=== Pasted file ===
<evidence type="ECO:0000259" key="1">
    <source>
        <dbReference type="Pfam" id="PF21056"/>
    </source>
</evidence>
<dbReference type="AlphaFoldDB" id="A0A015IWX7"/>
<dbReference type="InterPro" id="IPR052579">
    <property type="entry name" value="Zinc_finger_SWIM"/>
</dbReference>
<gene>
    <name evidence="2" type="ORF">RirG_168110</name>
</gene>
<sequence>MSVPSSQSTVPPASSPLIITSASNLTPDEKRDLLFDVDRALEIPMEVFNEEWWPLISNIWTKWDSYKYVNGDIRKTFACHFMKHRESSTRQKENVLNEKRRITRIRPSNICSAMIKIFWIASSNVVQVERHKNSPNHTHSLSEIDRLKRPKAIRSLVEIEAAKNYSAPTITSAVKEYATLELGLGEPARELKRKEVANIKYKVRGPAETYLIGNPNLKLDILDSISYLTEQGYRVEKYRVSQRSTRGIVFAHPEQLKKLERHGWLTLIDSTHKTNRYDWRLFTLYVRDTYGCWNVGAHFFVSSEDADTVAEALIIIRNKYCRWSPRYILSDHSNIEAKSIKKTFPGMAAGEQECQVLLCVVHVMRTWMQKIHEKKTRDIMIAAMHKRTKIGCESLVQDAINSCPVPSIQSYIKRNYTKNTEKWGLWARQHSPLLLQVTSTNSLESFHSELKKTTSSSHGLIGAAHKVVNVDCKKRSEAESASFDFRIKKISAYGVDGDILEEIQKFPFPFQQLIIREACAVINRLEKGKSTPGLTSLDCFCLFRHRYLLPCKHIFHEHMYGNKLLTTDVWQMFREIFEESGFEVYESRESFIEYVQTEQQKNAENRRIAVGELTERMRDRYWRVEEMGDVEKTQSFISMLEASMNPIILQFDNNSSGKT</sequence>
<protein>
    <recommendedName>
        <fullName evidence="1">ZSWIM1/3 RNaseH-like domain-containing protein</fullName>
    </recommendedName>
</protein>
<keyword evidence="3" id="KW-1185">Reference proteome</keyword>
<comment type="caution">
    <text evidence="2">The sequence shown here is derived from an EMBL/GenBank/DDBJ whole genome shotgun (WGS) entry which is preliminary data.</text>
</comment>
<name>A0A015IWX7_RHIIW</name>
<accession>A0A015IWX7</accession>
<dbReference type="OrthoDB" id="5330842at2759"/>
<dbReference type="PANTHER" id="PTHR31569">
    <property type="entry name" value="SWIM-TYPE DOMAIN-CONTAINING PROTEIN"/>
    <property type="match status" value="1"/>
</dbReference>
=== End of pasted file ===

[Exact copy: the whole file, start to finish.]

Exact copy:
<evidence type="ECO:0000259" key="1">
    <source>
        <dbReference type="Pfam" id="PF21056"/>
    </source>
</evidence>
<dbReference type="AlphaFoldDB" id="A0A015IWX7"/>
<dbReference type="InterPro" id="IPR052579">
    <property type="entry name" value="Zinc_finger_SWIM"/>
</dbReference>
<gene>
    <name evidence="2" type="ORF">RirG_168110</name>
</gene>
<sequence>MSVPSSQSTVPPASSPLIITSASNLTPDEKRDLLFDVDRALEIPMEVFNEEWWPLISNIWTKWDSYKYVNGDIRKTFACHFMKHRESSTRQKENVLNEKRRITRIRPSNICSAMIKIFWIASSNVVQVERHKNSPNHTHSLSEIDRLKRPKAIRSLVEIEAAKNYSAPTITSAVKEYATLELGLGEPARELKRKEVANIKYKVRGPAETYLIGNPNLKLDILDSISYLTEQGYRVEKYRVSQRSTRGIVFAHPEQLKKLERHGWLTLIDSTHKTNRYDWRLFTLYVRDTYGCWNVGAHFFVSSEDADTVAEALIIIRNKYCRWSPRYILSDHSNIEAKSIKKTFPGMAAGEQECQVLLCVVHVMRTWMQKIHEKKTRDIMIAAMHKRTKIGCESLVQDAINSCPVPSIQSYIKRNYTKNTEKWGLWARQHSPLLLQVTSTNSLESFHSELKKTTSSSHGLIGAAHKVVNVDCKKRSEAESASFDFRIKKISAYGVDGDILEEIQKFPFPFQQLIIREACAVINRLEKGKSTPGLTSLDCFCLFRHRYLLPCKHIFHEHMYGNKLLTTDVWQMFREIFEESGFEVYESRESFIEYVQTEQQKNAENRRIAVGELTERMRDRYWRVEEMGDVEKTQSFISMLEASMNPIILQFDNNSSGKT</sequence>
<protein>
    <recommendedName>
        <fullName evidence="1">ZSWIM1/3 RNaseH-like domain-containing protein</fullName>
    </recommendedName>
</protein>
<keyword evidence="3" id="KW-1185">Reference proteome</keyword>
<comment type="caution">
    <text evidence="2">The sequence shown here is derived from an EMBL/GenBank/DDBJ whole genome shotgun (WGS) entry which is preliminary data.</text>
</comment>
<name>A0A015IWX7_RHIIW</name>
<accession>A0A015IWX7</accession>
<dbReference type="OrthoDB" id="5330842at2759"/>
<dbReference type="PANTHER" id="PTHR31569">
    <property type="entry name" value="SWIM-TYPE DOMAIN-CONTAINING PROTEIN"/>
    <property type="match status" value="1"/>
</dbReference>